We are really proud and pleased with the commitment of the Australian Government to this ground-breaking reform that was challenged at every turn. One of our speakers, Professor Frank Chaloupka (who will speak on The Economics of Tobacco Control) will be heading to Geneva straight after the conference to contribute to Australia’s defence of the legislation.
Some of those conference sessions will be in the ‘no tweet’ zone. We have to remember that we are still fighting a very big, aggressive enemy in the tobacco industry and we don’t want to telegraph too many punches, so we are going to ask you and other delegates not to tweet or report some of them.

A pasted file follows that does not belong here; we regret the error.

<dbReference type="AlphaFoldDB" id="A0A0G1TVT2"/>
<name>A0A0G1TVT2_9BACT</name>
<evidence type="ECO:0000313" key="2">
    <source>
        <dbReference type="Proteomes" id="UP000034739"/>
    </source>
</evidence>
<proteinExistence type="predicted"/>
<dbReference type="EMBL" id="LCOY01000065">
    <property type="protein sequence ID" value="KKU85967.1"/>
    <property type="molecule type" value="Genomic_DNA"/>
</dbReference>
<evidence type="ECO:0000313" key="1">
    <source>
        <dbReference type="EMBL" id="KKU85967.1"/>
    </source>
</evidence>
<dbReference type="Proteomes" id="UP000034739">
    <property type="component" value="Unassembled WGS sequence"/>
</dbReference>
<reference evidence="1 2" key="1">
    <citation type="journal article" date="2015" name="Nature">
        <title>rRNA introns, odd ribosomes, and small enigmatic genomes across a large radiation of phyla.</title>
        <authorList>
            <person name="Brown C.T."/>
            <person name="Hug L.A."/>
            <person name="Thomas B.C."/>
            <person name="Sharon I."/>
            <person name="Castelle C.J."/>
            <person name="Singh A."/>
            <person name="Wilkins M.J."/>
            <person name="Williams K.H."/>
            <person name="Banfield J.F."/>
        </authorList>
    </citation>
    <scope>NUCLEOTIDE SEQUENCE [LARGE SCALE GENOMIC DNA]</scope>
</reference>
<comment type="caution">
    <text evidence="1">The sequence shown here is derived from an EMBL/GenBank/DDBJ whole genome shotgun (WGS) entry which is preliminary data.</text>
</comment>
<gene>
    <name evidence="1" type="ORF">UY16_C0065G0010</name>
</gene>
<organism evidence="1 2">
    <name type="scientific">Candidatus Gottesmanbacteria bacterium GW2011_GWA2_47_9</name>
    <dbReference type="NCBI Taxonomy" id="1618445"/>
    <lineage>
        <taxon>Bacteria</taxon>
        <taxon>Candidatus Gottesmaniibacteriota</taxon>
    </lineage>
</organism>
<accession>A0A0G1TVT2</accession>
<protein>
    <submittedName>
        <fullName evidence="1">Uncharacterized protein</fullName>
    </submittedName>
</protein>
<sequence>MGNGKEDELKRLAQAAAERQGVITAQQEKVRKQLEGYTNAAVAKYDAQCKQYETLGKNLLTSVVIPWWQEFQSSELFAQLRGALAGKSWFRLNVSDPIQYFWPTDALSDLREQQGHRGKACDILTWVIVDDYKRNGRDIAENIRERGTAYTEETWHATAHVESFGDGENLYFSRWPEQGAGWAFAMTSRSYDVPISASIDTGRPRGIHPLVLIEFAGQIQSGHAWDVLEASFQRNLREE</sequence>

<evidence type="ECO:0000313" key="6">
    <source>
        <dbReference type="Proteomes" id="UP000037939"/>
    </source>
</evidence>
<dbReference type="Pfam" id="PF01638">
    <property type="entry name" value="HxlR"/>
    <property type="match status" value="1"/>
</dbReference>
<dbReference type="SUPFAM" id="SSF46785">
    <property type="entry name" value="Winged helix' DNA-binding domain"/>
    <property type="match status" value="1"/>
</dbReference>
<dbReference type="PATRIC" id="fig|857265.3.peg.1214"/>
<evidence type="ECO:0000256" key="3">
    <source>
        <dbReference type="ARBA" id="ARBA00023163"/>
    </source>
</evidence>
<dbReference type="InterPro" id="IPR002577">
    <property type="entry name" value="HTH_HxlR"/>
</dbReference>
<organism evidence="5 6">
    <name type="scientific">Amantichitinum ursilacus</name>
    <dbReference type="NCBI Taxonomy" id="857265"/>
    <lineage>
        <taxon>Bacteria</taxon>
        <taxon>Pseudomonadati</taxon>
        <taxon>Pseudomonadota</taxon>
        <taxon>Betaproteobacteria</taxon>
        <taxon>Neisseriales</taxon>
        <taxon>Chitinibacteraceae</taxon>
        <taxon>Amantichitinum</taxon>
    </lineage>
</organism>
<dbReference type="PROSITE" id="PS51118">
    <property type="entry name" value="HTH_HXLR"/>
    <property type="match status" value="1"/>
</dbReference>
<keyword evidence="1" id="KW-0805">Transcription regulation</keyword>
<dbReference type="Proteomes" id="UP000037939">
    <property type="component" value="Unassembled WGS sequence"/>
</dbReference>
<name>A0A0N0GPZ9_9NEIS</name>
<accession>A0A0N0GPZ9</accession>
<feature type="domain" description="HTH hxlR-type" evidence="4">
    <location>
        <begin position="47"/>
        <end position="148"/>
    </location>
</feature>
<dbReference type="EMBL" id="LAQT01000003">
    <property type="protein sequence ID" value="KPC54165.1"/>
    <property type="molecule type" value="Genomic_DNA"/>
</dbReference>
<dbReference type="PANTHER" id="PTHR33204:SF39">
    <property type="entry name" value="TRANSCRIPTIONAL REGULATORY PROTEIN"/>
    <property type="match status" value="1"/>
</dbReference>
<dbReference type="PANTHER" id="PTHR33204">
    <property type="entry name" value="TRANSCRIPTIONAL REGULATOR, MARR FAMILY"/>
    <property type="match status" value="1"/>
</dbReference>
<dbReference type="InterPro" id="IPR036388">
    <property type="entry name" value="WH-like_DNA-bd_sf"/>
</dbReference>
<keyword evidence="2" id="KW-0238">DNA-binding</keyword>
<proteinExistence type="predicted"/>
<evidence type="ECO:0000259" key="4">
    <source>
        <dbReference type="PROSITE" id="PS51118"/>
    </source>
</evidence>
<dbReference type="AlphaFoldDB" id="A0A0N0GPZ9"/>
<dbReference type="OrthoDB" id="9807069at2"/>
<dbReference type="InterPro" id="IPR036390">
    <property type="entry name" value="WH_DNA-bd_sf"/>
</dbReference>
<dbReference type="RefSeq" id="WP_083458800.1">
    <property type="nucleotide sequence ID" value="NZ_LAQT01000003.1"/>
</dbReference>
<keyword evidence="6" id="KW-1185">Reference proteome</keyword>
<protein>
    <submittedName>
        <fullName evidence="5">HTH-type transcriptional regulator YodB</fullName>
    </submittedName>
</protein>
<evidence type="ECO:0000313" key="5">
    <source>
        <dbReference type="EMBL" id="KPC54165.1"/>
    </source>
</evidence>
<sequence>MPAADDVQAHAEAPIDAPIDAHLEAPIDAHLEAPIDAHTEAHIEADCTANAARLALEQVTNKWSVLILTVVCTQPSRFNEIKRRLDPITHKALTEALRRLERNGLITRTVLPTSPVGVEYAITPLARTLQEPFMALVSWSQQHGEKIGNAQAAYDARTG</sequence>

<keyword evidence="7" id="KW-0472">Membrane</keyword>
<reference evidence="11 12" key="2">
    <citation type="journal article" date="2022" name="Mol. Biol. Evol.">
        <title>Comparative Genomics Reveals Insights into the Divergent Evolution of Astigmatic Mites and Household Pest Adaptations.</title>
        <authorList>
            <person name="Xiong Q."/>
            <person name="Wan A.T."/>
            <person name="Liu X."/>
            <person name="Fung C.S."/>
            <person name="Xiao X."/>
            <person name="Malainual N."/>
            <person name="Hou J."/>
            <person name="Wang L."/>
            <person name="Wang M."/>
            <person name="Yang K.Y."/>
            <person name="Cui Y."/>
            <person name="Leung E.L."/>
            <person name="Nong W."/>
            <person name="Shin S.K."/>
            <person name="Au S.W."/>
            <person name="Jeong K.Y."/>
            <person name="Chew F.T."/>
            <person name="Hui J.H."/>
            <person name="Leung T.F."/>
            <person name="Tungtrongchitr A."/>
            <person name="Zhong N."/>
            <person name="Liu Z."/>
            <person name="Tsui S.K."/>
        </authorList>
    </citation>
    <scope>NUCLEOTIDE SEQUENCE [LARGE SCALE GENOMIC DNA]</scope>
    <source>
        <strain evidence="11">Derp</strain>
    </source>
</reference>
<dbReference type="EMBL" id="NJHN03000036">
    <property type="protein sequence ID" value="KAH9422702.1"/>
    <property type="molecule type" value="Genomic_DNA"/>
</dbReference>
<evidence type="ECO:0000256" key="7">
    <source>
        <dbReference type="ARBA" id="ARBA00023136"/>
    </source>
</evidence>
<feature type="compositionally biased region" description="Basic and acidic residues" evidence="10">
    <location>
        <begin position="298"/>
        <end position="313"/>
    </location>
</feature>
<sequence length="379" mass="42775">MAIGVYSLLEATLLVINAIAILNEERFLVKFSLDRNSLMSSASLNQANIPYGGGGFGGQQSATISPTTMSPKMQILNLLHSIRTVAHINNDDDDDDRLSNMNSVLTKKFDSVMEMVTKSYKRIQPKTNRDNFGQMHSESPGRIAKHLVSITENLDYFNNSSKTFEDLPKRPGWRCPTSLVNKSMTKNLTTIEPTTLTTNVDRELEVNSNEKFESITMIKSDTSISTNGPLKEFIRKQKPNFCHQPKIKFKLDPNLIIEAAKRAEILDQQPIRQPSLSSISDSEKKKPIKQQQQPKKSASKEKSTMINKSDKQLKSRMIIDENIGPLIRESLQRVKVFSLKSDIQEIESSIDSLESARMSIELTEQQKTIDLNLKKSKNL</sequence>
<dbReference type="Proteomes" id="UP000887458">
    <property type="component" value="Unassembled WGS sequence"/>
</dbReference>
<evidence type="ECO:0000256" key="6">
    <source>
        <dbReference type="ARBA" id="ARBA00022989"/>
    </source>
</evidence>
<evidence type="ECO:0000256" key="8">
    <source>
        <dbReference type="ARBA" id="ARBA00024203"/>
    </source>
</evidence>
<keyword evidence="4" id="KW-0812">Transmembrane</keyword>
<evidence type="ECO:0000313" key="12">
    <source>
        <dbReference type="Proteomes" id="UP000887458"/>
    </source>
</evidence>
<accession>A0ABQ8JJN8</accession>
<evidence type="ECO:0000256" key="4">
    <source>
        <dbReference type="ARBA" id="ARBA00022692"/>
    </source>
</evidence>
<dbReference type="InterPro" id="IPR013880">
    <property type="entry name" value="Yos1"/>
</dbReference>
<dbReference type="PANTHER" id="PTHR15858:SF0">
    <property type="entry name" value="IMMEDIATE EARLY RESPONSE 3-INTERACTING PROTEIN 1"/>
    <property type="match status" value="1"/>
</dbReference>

Q: Who will represent the Federal Government and what will you be looking for in terms of commitments?
Terry Slevin: Assistant Health Minister Fiona Nash will be sending a video message – she has Senate Estimates on the day so is unable to attend. The Australian Government is a conference sponsor, which has allowed us to provide sponsorships to about 25 delegates from remote Indigenous communities and Pacific Island nations who otherwise would not be able to attend.
We are not looking for any specific announcements at this stage from the Minister. The Federal Government’s policy commitments on tobacco control are very sound, including to increase the tobacco excise, so we are looking for continued support at the current level and we will be exploring options for the best possible additional efforts as a part of the conference.
Editor’s note: Croakey will respect the conference requests not to live tweet or report on a number of sessions, but will alert readers that we are doing so.